Health tourism to this country costs us a very great deal of money. People in government have to make tough choices. And if the choice is that we increasingly say to people – particularly older people – 'we cannot treat you for breast cancer, we cannot treat you for prostate cancer, we haven’t got the money' – whilst at the same time we allow people to fly into Britain who have got no link with this country who have contributed nothing to this system….
We’re prepared to give them the drugs for being HIV positive you then get yourself into a situation where you ask yourself a question: is the job of the National Health Service to look after people here or is it to be an international health service?
So said Nigel Farage during Thursday night’s leaders' debate, as he repeated his claims that immigrants with HIV were putting a strain on the health service.
We cannot emphasise this enough: there is no evidence to suggest Farage’s claim that treating immigrants with HIV is putting a strain on the NHS.
In fact it's quite the opposite. As an open letter calling on Farage to apologise for the remarks (which was signed by SNP leader Nicola Sturgeon on Thursday) notes, many immigrants to the UK who have HIV come from countries offering treatment and care for the disease, or acquired the disease in the UK. Either way, treating everyone saves money.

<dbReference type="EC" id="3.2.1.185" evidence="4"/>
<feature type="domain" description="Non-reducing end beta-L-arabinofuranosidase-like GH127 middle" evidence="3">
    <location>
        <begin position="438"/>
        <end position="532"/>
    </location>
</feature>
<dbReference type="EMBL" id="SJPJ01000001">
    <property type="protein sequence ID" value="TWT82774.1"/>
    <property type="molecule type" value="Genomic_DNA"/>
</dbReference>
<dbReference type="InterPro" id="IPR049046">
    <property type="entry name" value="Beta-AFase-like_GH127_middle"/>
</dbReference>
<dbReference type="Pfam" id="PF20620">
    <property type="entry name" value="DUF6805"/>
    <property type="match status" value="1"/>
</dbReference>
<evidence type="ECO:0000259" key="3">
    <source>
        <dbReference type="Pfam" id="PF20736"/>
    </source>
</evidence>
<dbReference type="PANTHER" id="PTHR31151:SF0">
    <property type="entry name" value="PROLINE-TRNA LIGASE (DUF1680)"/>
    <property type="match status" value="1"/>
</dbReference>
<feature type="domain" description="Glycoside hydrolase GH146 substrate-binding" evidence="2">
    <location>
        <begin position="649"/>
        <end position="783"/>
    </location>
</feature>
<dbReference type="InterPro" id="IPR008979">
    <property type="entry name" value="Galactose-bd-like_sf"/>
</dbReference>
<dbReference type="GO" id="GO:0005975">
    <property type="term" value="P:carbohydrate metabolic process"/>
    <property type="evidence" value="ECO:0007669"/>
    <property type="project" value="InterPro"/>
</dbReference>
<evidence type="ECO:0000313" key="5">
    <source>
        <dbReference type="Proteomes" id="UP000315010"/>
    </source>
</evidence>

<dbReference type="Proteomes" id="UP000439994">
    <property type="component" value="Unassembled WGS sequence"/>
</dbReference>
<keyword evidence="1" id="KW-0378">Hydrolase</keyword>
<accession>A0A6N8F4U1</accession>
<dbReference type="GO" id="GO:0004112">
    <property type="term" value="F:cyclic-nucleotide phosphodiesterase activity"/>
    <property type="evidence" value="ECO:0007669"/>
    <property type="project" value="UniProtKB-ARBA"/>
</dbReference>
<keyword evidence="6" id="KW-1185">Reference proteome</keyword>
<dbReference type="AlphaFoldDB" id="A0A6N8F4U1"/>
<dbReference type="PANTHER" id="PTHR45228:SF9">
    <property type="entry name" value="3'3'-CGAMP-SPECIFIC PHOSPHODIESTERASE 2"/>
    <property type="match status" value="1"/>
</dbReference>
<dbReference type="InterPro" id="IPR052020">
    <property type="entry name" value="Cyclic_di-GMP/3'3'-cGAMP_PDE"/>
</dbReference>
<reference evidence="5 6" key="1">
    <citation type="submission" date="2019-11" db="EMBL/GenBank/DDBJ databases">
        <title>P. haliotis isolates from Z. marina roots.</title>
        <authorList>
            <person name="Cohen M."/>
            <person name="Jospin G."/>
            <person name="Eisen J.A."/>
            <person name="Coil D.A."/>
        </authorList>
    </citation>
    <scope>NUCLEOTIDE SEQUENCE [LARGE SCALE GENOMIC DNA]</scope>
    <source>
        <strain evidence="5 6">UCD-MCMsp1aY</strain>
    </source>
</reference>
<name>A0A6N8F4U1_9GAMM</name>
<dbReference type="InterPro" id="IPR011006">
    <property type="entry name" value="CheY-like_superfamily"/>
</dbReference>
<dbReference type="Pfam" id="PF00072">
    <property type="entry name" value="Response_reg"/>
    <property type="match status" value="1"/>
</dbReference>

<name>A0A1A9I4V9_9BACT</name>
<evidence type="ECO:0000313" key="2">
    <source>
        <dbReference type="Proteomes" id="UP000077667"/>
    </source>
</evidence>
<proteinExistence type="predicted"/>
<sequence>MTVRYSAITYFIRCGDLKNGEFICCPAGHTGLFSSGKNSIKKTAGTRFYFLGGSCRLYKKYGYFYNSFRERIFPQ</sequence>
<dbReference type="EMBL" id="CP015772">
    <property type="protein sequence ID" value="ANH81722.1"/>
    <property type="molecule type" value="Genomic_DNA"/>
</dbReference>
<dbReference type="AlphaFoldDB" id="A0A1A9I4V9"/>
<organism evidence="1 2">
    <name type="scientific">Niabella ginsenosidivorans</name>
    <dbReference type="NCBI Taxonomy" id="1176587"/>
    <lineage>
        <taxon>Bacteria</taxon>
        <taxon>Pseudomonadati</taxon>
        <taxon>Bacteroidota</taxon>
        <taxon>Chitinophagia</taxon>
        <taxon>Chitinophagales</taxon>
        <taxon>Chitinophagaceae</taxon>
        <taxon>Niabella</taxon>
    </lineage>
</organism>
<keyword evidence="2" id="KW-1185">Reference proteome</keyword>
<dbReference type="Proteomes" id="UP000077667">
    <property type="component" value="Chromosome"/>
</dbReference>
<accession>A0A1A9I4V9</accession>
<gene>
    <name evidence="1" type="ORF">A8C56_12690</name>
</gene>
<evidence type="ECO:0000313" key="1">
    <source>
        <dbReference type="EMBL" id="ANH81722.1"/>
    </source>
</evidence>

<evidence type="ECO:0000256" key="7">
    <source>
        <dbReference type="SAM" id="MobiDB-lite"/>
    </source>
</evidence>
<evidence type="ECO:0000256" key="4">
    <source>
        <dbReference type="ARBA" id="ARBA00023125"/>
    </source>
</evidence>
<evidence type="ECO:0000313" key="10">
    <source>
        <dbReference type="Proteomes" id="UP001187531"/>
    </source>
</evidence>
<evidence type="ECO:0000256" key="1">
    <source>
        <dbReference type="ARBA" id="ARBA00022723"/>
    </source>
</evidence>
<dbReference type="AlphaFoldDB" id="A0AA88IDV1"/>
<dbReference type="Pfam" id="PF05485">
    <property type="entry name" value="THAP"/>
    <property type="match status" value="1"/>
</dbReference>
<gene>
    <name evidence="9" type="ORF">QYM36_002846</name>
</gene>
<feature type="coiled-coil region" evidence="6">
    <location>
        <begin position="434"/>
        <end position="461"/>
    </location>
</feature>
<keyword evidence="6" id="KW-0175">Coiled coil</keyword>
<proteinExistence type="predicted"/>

Since an amendment to NHS Charging Regulations in 2012, HIV treatment has been available free to everyone in the UK who needs it, regardless of immigration status. This is because providing antiretroviral treatment for all people living with HIV greatly reduces HIV transmission, encourages earlier testing and health-promoting behaviours and keeps people living with HIV healthy, reducing additional healthcare costs. The coalition government implemented this change because it saves money.
There's also no evidence that people are coming to Britain specifically to be treated for HIV. A 2008 report by the National Aids Trust found no evidence that patterns of migration to the UK reflected places where there was no access to HIV treatment.
The report concluded:
There is no evidence to demonstrate HIV health tourism to be a significant or real motivation for migration to the UK. There is considerable evidence to demonstrate that HIV health tourism cannot be a significant reason for the migration to the UK of HIV-infected individuals, in particular the lower rates of HIV prevalence compared with country of origin the long average delays between arrival in the UK and accessing HIV testing and care and the evidence available on the actual motivations of migrants coming to the UK.
We'll leave the final point to the Independent columnist Ian Birrell: